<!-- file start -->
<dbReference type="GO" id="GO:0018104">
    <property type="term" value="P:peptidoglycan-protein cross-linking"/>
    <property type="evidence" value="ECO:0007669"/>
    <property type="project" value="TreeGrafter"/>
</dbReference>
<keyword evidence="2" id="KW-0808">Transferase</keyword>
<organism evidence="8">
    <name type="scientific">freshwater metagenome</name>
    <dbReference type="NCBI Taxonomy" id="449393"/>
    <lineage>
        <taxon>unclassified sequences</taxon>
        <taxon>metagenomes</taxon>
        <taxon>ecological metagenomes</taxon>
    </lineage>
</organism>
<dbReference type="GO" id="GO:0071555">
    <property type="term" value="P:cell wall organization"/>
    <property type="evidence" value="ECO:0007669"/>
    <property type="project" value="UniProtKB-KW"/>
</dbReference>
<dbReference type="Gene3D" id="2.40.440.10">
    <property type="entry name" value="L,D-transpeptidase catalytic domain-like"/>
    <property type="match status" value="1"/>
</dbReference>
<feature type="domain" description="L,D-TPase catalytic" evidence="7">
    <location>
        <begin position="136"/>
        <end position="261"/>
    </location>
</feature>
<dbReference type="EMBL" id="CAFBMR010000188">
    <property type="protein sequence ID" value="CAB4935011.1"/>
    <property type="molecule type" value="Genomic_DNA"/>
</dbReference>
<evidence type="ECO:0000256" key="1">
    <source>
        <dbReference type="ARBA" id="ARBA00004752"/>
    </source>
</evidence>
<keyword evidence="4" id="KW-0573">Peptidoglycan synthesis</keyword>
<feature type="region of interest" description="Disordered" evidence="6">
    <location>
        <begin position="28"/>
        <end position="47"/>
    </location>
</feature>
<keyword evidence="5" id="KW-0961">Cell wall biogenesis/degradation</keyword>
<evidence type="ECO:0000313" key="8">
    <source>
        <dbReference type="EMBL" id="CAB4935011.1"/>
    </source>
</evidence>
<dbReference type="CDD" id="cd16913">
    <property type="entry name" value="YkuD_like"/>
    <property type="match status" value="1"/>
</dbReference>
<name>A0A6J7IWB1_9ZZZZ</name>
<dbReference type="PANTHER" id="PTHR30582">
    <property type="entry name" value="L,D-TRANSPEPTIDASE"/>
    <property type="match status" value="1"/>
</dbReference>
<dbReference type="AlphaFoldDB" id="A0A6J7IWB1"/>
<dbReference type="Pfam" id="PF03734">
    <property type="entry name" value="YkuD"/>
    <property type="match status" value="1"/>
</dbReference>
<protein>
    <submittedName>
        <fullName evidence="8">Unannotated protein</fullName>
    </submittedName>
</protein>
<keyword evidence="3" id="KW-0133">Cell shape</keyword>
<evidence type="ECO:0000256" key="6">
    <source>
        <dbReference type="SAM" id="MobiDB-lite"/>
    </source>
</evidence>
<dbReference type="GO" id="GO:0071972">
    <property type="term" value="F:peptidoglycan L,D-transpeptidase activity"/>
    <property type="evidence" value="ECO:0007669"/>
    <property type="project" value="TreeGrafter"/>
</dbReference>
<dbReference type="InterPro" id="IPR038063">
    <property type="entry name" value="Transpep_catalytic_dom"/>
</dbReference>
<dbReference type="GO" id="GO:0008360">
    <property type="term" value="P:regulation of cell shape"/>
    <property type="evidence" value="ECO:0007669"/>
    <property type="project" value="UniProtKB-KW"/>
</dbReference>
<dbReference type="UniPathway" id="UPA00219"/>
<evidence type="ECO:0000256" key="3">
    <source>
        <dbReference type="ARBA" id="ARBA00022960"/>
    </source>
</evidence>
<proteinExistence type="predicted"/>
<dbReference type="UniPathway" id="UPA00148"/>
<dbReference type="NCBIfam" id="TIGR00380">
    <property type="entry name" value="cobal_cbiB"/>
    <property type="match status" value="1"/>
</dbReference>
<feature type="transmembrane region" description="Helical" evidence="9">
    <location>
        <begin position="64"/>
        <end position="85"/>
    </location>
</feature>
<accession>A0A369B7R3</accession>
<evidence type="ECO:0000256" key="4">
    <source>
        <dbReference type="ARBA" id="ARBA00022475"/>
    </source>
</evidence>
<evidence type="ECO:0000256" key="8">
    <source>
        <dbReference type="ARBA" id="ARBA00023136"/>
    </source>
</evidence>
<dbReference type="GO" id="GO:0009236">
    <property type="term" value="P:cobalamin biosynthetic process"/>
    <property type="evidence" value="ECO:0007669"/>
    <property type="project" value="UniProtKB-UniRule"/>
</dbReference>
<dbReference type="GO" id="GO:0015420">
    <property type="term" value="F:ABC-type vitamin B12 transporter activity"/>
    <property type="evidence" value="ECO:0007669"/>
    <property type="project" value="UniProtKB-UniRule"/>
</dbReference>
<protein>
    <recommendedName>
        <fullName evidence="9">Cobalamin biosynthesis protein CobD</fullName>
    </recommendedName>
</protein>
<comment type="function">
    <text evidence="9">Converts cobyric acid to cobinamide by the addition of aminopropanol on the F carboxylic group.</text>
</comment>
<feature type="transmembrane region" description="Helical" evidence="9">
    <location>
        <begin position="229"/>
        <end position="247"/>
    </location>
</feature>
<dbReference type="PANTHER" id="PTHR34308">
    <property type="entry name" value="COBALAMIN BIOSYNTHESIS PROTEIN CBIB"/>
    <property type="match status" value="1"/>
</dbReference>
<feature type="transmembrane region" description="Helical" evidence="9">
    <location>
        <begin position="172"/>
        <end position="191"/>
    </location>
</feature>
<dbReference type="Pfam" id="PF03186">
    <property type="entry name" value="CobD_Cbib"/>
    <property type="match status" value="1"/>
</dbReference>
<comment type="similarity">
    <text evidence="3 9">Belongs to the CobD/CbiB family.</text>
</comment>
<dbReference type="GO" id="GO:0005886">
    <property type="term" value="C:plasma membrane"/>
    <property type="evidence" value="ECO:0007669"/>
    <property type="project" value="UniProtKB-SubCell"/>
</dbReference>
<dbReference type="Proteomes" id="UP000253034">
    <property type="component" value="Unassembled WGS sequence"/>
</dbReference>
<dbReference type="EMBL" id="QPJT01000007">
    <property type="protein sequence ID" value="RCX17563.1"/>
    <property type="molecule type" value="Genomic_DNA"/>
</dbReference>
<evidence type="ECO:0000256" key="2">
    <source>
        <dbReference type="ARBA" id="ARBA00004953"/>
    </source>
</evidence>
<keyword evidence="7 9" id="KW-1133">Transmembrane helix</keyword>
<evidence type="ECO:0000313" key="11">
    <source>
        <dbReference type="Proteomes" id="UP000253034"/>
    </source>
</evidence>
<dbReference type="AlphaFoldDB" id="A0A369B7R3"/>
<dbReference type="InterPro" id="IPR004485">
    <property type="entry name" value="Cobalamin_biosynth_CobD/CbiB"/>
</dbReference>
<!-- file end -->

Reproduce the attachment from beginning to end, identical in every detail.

<dbReference type="GO" id="GO:0018104">
    <property type="term" value="P:peptidoglycan-protein cross-linking"/>
    <property type="evidence" value="ECO:0007669"/>
    <property type="project" value="TreeGrafter"/>
</dbReference>
<keyword evidence="2" id="KW-0808">Transferase</keyword>
<organism evidence="8">
    <name type="scientific">freshwater metagenome</name>
    <dbReference type="NCBI Taxonomy" id="449393"/>
    <lineage>
        <taxon>unclassified sequences</taxon>
        <taxon>metagenomes</taxon>
        <taxon>ecological metagenomes</taxon>
    </lineage>
</organism>
<dbReference type="GO" id="GO:0071555">
    <property type="term" value="P:cell wall organization"/>
    <property type="evidence" value="ECO:0007669"/>
    <property type="project" value="UniProtKB-KW"/>
</dbReference>
<dbReference type="Gene3D" id="2.40.440.10">
    <property type="entry name" value="L,D-transpeptidase catalytic domain-like"/>
    <property type="match status" value="1"/>
</dbReference>
<feature type="domain" description="L,D-TPase catalytic" evidence="7">
    <location>
        <begin position="136"/>
        <end position="261"/>
    </location>
</feature>
<dbReference type="EMBL" id="CAFBMR010000188">
    <property type="protein sequence ID" value="CAB4935011.1"/>
    <property type="molecule type" value="Genomic_DNA"/>
</dbReference>
<evidence type="ECO:0000256" key="1">
    <source>
        <dbReference type="ARBA" id="ARBA00004752"/>
    </source>
</evidence>
<keyword evidence="4" id="KW-0573">Peptidoglycan synthesis</keyword>
<feature type="region of interest" description="Disordered" evidence="6">
    <location>
        <begin position="28"/>
        <end position="47"/>
    </location>
</feature>
<keyword evidence="5" id="KW-0961">Cell wall biogenesis/degradation</keyword>
<evidence type="ECO:0000313" key="8">
    <source>
        <dbReference type="EMBL" id="CAB4935011.1"/>
    </source>
</evidence>
<dbReference type="CDD" id="cd16913">
    <property type="entry name" value="YkuD_like"/>
    <property type="match status" value="1"/>
</dbReference>
<name>A0A6J7IWB1_9ZZZZ</name>
<dbReference type="PANTHER" id="PTHR30582">
    <property type="entry name" value="L,D-TRANSPEPTIDASE"/>
    <property type="match status" value="1"/>
</dbReference>
<dbReference type="AlphaFoldDB" id="A0A6J7IWB1"/>
<dbReference type="Pfam" id="PF03734">
    <property type="entry name" value="YkuD"/>
    <property type="match status" value="1"/>
</dbReference>
<protein>
    <submittedName>
        <fullName evidence="8">Unannotated protein</fullName>
    </submittedName>
</protein>
<keyword evidence="3" id="KW-0133">Cell shape</keyword>
<evidence type="ECO:0000256" key="6">
    <source>
        <dbReference type="SAM" id="MobiDB-lite"/>
    </source>
</evidence>
<dbReference type="GO" id="GO:0071972">
    <property type="term" value="F:peptidoglycan L,D-transpeptidase activity"/>
    <property type="evidence" value="ECO:0007669"/>
    <property type="project" value="TreeGrafter"/>
</dbReference>
<dbReference type="InterPro" id="IPR038063">
    <property type="entry name" value="Transpep_catalytic_dom"/>
</dbReference>
<dbReference type="GO" id="GO:0008360">
    <property type="term" value="P:regulation of cell shape"/>
    <property type="evidence" value="ECO:0007669"/>
    <property type="project" value="UniProtKB-KW"/>
</dbReference>
<dbReference type="UniPathway" id="UPA00219"/>
<evidence type="ECO:0000256" key="3">
    <source>
        <dbReference type="ARBA" id="ARBA00022960"/>
    </source>
</evidence>
<proteinExistence type="predicted"/>
<dbReference type="UniPathway" id="UPA00148"/>
<dbReference type="NCBIfam" id="TIGR00380">
    <property type="entry name" value="cobal_cbiB"/>
    <property type="match status" value="1"/>
</dbReference>
<feature type="transmembrane region" description="Helical" evidence="9">
    <location>
        <begin position="64"/>
        <end position="85"/>
    </location>
</feature>
<accession>A0A369B7R3</accession>
<evidence type="ECO:0000256" key="4">
    <source>
        <dbReference type="ARBA" id="ARBA00022475"/>
    </source>
</evidence>
<evidence type="ECO:0000256" key="8">
    <source>
        <dbReference type="ARBA" id="ARBA00023136"/>
    </source>
</evidence>
<dbReference type="GO" id="GO:0009236">
    <property type="term" value="P:cobalamin biosynthetic process"/>
    <property type="evidence" value="ECO:0007669"/>
    <property type="project" value="UniProtKB-UniRule"/>
</dbReference>
<dbReference type="GO" id="GO:0015420">
    <property type="term" value="F:ABC-type vitamin B12 transporter activity"/>
    <property type="evidence" value="ECO:0007669"/>
    <property type="project" value="UniProtKB-UniRule"/>
</dbReference>
<protein>
    <recommendedName>
        <fullName evidence="9">Cobalamin biosynthesis protein CobD</fullName>
    </recommendedName>
</protein>
<comment type="function">
    <text evidence="9">Converts cobyric acid to cobinamide by the addition of aminopropanol on the F carboxylic group.</text>
</comment>
<feature type="transmembrane region" description="Helical" evidence="9">
    <location>
        <begin position="229"/>
        <end position="247"/>
    </location>
</feature>
<dbReference type="PANTHER" id="PTHR34308">
    <property type="entry name" value="COBALAMIN BIOSYNTHESIS PROTEIN CBIB"/>
    <property type="match status" value="1"/>
</dbReference>
<feature type="transmembrane region" description="Helical" evidence="9">
    <location>
        <begin position="172"/>
        <end position="191"/>
    </location>
</feature>
<dbReference type="Pfam" id="PF03186">
    <property type="entry name" value="CobD_Cbib"/>
    <property type="match status" value="1"/>
</dbReference>
<comment type="similarity">
    <text evidence="3 9">Belongs to the CobD/CbiB family.</text>
</comment>
<dbReference type="GO" id="GO:0005886">
    <property type="term" value="C:plasma membrane"/>
    <property type="evidence" value="ECO:0007669"/>
    <property type="project" value="UniProtKB-SubCell"/>
</dbReference>
<dbReference type="Proteomes" id="UP000253034">
    <property type="component" value="Unassembled WGS sequence"/>
</dbReference>
<dbReference type="EMBL" id="QPJT01000007">
    <property type="protein sequence ID" value="RCX17563.1"/>
    <property type="molecule type" value="Genomic_DNA"/>
</dbReference>
<evidence type="ECO:0000256" key="2">
    <source>
        <dbReference type="ARBA" id="ARBA00004953"/>
    </source>
</evidence>
<keyword evidence="7 9" id="KW-1133">Transmembrane helix</keyword>
<evidence type="ECO:0000313" key="11">
    <source>
        <dbReference type="Proteomes" id="UP000253034"/>
    </source>
</evidence>
<dbReference type="AlphaFoldDB" id="A0A369B7R3"/>
<dbReference type="InterPro" id="IPR004485">
    <property type="entry name" value="Cobalamin_biosynth_CobD/CbiB"/>
</dbReference>